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Boiling point

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Reference
Endpoint:
boiling point
Type of information:
experimental study
Adequacy of study:
key study
Reliability:
1 (reliable without restriction)
Rationale for reliability incl. deficiencies:
guideline study
Qualifier:
according to guideline
Guideline:
OECD Guideline 103 (Boiling Point)
Version / remarks:
[adopted on 27 July 1995]
Deviations:
no
GLP compliance:
no
Type of method:
differential scanning calorimetry
Key result
Atm. press.:
1 010 hPa
Decomposition:
yes
Decomp. temp.:
232 °C

Capillary method

In the melt microscope beginning at a temperature of 165 °C the colour of the specimen starts to change from white to slightly yellowish brown, at 180 °C it appears reddish-brown. At 254 °C the specimen is of brown colour and starts to become liquid, at 255 °C a clear, brown liquid was obtained.

DSC/TGA

In the TGA test, a sample of the test item was heated from 30 °C to 675 °C in an inert gas atmosphere (N2). Starting at 30 °C a nearly constantly increasing weight loss was recorded. Until 240 °C (238.7 °C estimated onset) it lost 12.2 % of its weight. Above 238.7 °C (estimated onset) the weight loss increases significantly. At 670 °C a total loss of loss of approx. 72 % was recorded.

During the first heating period of the preliminary DSC test, an endothermic signal was recorded over a temperature range of approximately 30 °C … 170 °C. Thus, a second DSC test was focussed on the evaluation of this endothermic, however, as no re-crystallisation signal could be recorded in any cooling run (1st) and no phase transitions was observed in any successive heating or procedure this endothermic is possibly attributed to a solid-solid phase transformation, but not to a melting behaviour of the main component. This corresponds to the visual observation where the substance remained solid until 254 °C.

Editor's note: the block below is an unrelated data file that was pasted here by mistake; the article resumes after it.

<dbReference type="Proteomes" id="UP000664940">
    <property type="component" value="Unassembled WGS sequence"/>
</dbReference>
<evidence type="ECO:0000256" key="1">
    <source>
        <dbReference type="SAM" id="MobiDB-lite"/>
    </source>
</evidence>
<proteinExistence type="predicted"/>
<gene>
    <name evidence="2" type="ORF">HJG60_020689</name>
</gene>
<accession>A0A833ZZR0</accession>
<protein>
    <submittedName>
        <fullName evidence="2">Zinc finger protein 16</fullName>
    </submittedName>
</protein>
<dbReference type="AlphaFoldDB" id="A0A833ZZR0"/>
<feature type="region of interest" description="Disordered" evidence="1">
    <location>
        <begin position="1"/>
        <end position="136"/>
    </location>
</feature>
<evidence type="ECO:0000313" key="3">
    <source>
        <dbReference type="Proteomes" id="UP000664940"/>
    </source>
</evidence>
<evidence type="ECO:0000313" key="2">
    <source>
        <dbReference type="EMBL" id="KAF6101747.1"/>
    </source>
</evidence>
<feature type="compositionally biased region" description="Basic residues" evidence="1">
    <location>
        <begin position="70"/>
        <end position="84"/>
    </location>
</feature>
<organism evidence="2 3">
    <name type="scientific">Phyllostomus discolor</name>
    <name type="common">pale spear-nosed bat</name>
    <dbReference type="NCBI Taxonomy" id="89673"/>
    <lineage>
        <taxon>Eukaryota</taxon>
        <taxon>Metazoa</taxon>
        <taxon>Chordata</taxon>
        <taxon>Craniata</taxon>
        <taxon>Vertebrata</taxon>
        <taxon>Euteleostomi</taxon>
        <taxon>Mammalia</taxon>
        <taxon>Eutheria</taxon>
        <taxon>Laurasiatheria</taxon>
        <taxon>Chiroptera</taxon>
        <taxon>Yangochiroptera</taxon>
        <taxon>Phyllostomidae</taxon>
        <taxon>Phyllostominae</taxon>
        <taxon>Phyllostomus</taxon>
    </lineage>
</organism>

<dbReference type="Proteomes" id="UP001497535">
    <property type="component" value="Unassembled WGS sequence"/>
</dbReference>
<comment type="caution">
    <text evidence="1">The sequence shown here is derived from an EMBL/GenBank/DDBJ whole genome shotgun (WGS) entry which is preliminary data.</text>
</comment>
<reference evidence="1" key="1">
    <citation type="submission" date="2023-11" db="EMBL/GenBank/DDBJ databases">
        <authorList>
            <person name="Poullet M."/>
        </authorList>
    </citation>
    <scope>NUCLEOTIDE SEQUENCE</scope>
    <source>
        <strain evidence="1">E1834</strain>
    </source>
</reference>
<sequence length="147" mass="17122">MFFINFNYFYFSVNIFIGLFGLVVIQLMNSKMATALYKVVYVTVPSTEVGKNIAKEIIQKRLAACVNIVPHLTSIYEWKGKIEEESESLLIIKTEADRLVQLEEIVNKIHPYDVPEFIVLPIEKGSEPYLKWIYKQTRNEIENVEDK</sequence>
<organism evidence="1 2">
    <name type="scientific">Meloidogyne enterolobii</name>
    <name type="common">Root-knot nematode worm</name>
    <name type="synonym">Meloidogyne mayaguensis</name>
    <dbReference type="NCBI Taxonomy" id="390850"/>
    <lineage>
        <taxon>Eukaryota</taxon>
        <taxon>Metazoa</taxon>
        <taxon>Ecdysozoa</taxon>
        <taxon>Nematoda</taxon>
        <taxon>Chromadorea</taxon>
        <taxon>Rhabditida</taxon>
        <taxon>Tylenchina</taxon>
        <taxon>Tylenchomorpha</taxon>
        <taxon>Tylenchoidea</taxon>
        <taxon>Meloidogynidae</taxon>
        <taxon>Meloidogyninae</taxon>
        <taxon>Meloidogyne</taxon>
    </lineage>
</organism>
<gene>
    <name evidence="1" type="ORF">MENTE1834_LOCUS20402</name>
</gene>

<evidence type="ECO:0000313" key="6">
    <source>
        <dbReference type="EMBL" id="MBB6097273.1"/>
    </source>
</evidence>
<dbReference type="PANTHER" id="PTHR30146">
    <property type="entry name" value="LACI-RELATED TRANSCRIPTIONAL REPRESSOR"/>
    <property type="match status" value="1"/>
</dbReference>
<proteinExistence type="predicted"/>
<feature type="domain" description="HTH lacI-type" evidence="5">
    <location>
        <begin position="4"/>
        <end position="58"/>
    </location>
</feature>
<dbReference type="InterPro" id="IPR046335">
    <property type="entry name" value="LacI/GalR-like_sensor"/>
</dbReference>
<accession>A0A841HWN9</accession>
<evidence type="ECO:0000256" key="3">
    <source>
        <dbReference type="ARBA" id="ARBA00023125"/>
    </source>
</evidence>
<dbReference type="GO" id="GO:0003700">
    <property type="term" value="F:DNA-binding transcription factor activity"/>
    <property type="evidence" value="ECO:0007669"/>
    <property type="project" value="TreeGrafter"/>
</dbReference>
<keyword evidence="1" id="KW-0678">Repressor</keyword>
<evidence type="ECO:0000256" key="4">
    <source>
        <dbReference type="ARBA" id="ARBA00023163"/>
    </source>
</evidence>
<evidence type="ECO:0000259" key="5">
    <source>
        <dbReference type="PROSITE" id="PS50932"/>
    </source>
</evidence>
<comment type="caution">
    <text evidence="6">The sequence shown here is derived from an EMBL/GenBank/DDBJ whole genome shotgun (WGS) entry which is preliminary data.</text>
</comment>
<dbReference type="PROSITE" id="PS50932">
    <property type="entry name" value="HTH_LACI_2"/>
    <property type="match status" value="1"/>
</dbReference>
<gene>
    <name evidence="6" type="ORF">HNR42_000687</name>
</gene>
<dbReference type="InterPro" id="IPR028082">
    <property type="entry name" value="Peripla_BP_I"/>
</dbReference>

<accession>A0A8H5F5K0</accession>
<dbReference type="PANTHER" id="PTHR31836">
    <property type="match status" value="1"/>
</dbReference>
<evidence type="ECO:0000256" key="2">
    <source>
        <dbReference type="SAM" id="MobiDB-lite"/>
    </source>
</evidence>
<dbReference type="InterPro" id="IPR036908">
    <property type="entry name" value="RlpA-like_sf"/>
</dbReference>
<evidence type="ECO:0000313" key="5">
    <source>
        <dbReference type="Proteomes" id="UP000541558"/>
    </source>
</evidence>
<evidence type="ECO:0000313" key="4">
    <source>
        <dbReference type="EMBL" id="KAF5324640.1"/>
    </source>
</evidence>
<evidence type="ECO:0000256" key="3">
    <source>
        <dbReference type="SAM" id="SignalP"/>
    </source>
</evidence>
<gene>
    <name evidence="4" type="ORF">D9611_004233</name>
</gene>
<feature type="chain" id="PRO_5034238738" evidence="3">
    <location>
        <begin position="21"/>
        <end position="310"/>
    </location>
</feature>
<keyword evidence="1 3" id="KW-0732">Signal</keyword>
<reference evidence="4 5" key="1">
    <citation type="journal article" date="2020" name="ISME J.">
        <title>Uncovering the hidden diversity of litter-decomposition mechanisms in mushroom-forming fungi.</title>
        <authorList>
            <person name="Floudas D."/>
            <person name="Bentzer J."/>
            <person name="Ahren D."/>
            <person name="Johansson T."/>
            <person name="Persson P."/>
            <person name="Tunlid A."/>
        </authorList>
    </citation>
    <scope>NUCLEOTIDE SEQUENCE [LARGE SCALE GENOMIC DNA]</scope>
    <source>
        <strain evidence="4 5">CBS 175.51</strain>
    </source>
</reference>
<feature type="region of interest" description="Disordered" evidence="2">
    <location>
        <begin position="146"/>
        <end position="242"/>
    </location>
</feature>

At the 2nd heating run of the preliminary DSC test the sample was heated up to 255 °C. The recorded discontinuities above 231.8 °C (estimated onset) indicate a beginning decomposition of the test item, which corresponds to the increasing weight loss and the visual observation in the melt microscope (colour change).

In order to provide evidence for this assumption, a degradation test was performed during which 21.6204 mg of the sample were heated to 255°C for 5 minutes (visually observed melting point) and the remaining residue war characterised by NMR spectroscopy. A weight loss of 31.7 % was recorded and according to the NMR analysis, the residue provided a huge amount of underivatised sulfonatosuccinic acid, which indicates a degradation of the ester bond.

No thermodynamic melting point could be identified up to beginning degradation at 232 °C (1010 hPa).

Conclusions:
boiling point > 232 °C (decomposition at 232°C)
Executive summary:

The boiling temperature of the freeze-dried test material was determined with the DSC method according to OECD 103 and EU method A.2 in a non-GLP study to be >232°C. At 232°C, decomposition was observed.

This information on the boiling temperature is considered to be relevant and reliable for the further risk assessment.

Description of key information

boiling point > 232°C (decomposition at 232°C)

Key value for chemical safety assessment

Additional information

The boiling temperature of the freeze-dried test material was determined with the DSC method according to OECD 103 and EU method A.2 in a non-GLP study to be >232°C. At 232°C, decomposition was observed.

This information on the boiling temperature is considered to be relevant and reliable for the further risk assessment.